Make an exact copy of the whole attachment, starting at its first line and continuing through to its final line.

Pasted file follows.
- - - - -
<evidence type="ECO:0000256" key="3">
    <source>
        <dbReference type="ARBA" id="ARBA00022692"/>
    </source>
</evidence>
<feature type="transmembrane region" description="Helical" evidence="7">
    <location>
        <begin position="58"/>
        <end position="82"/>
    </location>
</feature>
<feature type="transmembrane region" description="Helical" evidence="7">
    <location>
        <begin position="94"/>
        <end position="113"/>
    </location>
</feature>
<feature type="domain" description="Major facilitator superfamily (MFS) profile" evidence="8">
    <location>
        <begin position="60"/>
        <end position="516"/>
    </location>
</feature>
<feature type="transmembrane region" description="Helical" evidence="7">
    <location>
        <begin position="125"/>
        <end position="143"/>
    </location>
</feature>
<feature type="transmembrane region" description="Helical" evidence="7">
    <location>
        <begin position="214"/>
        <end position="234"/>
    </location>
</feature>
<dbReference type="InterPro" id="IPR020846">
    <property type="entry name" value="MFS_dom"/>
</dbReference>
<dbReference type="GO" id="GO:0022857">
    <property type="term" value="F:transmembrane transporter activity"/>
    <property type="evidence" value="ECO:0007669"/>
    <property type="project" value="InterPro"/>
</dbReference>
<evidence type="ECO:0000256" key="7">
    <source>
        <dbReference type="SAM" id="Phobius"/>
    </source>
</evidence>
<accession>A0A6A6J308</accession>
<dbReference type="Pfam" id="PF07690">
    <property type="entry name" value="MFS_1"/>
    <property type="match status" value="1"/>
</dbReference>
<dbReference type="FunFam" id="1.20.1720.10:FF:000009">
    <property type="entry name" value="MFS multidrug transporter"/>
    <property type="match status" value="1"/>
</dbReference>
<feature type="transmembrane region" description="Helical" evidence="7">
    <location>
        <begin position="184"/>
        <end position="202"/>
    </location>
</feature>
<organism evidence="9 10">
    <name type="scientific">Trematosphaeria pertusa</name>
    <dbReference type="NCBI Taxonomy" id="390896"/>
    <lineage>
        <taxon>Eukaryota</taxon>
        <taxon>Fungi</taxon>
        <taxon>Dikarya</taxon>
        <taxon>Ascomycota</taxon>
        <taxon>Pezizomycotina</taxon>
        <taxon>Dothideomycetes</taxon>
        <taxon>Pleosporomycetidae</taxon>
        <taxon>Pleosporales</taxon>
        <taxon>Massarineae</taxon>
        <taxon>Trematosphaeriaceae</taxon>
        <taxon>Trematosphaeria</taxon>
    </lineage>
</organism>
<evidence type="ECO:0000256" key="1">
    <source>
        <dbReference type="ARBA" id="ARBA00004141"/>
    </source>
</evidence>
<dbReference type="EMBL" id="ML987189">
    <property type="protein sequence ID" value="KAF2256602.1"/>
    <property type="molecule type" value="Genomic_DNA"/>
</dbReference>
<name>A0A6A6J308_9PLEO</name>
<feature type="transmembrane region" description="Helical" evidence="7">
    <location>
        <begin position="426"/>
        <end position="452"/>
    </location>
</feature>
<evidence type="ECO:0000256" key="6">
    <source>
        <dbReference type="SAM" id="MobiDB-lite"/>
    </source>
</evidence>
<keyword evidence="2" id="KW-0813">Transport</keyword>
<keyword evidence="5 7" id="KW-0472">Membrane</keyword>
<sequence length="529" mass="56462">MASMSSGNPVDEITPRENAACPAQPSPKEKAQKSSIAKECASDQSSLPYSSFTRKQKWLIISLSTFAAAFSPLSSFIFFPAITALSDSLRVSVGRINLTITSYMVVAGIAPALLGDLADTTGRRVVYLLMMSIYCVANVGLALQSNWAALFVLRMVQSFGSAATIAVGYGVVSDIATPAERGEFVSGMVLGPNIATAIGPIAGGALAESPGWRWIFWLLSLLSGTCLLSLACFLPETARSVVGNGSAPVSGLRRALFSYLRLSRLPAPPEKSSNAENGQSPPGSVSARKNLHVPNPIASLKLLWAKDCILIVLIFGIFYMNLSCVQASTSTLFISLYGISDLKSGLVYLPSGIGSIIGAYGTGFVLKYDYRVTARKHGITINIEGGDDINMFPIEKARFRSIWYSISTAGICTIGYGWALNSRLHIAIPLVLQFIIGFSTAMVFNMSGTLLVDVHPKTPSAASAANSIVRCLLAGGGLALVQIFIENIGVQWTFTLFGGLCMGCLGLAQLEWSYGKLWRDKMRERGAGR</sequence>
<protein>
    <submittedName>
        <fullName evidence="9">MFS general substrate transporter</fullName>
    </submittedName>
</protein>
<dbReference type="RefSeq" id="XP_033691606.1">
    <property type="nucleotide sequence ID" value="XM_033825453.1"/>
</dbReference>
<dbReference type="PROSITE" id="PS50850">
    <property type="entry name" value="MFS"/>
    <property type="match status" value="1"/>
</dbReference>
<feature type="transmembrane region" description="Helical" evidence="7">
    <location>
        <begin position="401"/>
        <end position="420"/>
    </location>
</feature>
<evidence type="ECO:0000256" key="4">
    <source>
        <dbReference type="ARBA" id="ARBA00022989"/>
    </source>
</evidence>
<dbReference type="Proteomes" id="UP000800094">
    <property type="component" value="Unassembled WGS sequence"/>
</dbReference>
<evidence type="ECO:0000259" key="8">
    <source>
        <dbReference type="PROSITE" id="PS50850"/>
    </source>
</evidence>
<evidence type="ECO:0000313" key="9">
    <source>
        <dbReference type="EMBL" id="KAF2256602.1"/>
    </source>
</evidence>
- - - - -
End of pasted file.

<evidence type="ECO:0000256" key="3">
    <source>
        <dbReference type="ARBA" id="ARBA00022692"/>
    </source>
</evidence>
<feature type="transmembrane region" description="Helical" evidence="7">
    <location>
        <begin position="58"/>
        <end position="82"/>
    </location>
</feature>
<feature type="transmembrane region" description="Helical" evidence="7">
    <location>
        <begin position="94"/>
        <end position="113"/>
    </location>
</feature>
<feature type="domain" description="Major facilitator superfamily (MFS) profile" evidence="8">
    <location>
        <begin position="60"/>
        <end position="516"/>
    </location>
</feature>
<feature type="transmembrane region" description="Helical" evidence="7">
    <location>
        <begin position="125"/>
        <end position="143"/>
    </location>
</feature>
<feature type="transmembrane region" description="Helical" evidence="7">
    <location>
        <begin position="214"/>
        <end position="234"/>
    </location>
</feature>
<dbReference type="InterPro" id="IPR020846">
    <property type="entry name" value="MFS_dom"/>
</dbReference>
<dbReference type="GO" id="GO:0022857">
    <property type="term" value="F:transmembrane transporter activity"/>
    <property type="evidence" value="ECO:0007669"/>
    <property type="project" value="InterPro"/>
</dbReference>
<evidence type="ECO:0000256" key="7">
    <source>
        <dbReference type="SAM" id="Phobius"/>
    </source>
</evidence>
<accession>A0A6A6J308</accession>
<dbReference type="Pfam" id="PF07690">
    <property type="entry name" value="MFS_1"/>
    <property type="match status" value="1"/>
</dbReference>
<dbReference type="FunFam" id="1.20.1720.10:FF:000009">
    <property type="entry name" value="MFS multidrug transporter"/>
    <property type="match status" value="1"/>
</dbReference>
<feature type="transmembrane region" description="Helical" evidence="7">
    <location>
        <begin position="184"/>
        <end position="202"/>
    </location>
</feature>
<organism evidence="9 10">
    <name type="scientific">Trematosphaeria pertusa</name>
    <dbReference type="NCBI Taxonomy" id="390896"/>
    <lineage>
        <taxon>Eukaryota</taxon>
        <taxon>Fungi</taxon>
        <taxon>Dikarya</taxon>
        <taxon>Ascomycota</taxon>
        <taxon>Pezizomycotina</taxon>
        <taxon>Dothideomycetes</taxon>
        <taxon>Pleosporomycetidae</taxon>
        <taxon>Pleosporales</taxon>
        <taxon>Massarineae</taxon>
        <taxon>Trematosphaeriaceae</taxon>
        <taxon>Trematosphaeria</taxon>
    </lineage>
</organism>
<evidence type="ECO:0000256" key="1">
    <source>
        <dbReference type="ARBA" id="ARBA00004141"/>
    </source>
</evidence>
<dbReference type="EMBL" id="ML987189">
    <property type="protein sequence ID" value="KAF2256602.1"/>
    <property type="molecule type" value="Genomic_DNA"/>
</dbReference>
<name>A0A6A6J308_9PLEO</name>
<feature type="transmembrane region" description="Helical" evidence="7">
    <location>
        <begin position="426"/>
        <end position="452"/>
    </location>
</feature>
<evidence type="ECO:0000256" key="6">
    <source>
        <dbReference type="SAM" id="MobiDB-lite"/>
    </source>
</evidence>
<keyword evidence="2" id="KW-0813">Transport</keyword>
<keyword evidence="5 7" id="KW-0472">Membrane</keyword>
<sequence length="529" mass="56462">MASMSSGNPVDEITPRENAACPAQPSPKEKAQKSSIAKECASDQSSLPYSSFTRKQKWLIISLSTFAAAFSPLSSFIFFPAITALSDSLRVSVGRINLTITSYMVVAGIAPALLGDLADTTGRRVVYLLMMSIYCVANVGLALQSNWAALFVLRMVQSFGSAATIAVGYGVVSDIATPAERGEFVSGMVLGPNIATAIGPIAGGALAESPGWRWIFWLLSLLSGTCLLSLACFLPETARSVVGNGSAPVSGLRRALFSYLRLSRLPAPPEKSSNAENGQSPPGSVSARKNLHVPNPIASLKLLWAKDCILIVLIFGIFYMNLSCVQASTSTLFISLYGISDLKSGLVYLPSGIGSIIGAYGTGFVLKYDYRVTARKHGITINIEGGDDINMFPIEKARFRSIWYSISTAGICTIGYGWALNSRLHIAIPLVLQFIIGFSTAMVFNMSGTLLVDVHPKTPSAASAANSIVRCLLAGGGLALVQIFIENIGVQWTFTLFGGLCMGCLGLAQLEWSYGKLWRDKMRERGAGR</sequence>
<protein>
    <submittedName>
        <fullName evidence="9">MFS general substrate transporter</fullName>
    </submittedName>
</protein>
<dbReference type="RefSeq" id="XP_033691606.1">
    <property type="nucleotide sequence ID" value="XM_033825453.1"/>
</dbReference>
<dbReference type="PROSITE" id="PS50850">
    <property type="entry name" value="MFS"/>
    <property type="match status" value="1"/>
</dbReference>
<feature type="transmembrane region" description="Helical" evidence="7">
    <location>
        <begin position="401"/>
        <end position="420"/>
    </location>
</feature>
<evidence type="ECO:0000256" key="4">
    <source>
        <dbReference type="ARBA" id="ARBA00022989"/>
    </source>
</evidence>
<dbReference type="Proteomes" id="UP000800094">
    <property type="component" value="Unassembled WGS sequence"/>
</dbReference>
<evidence type="ECO:0000259" key="8">
    <source>
        <dbReference type="PROSITE" id="PS50850"/>
    </source>
</evidence>
<evidence type="ECO:0000313" key="9">
    <source>
        <dbReference type="EMBL" id="KAF2256602.1"/>
    </source>
</evidence>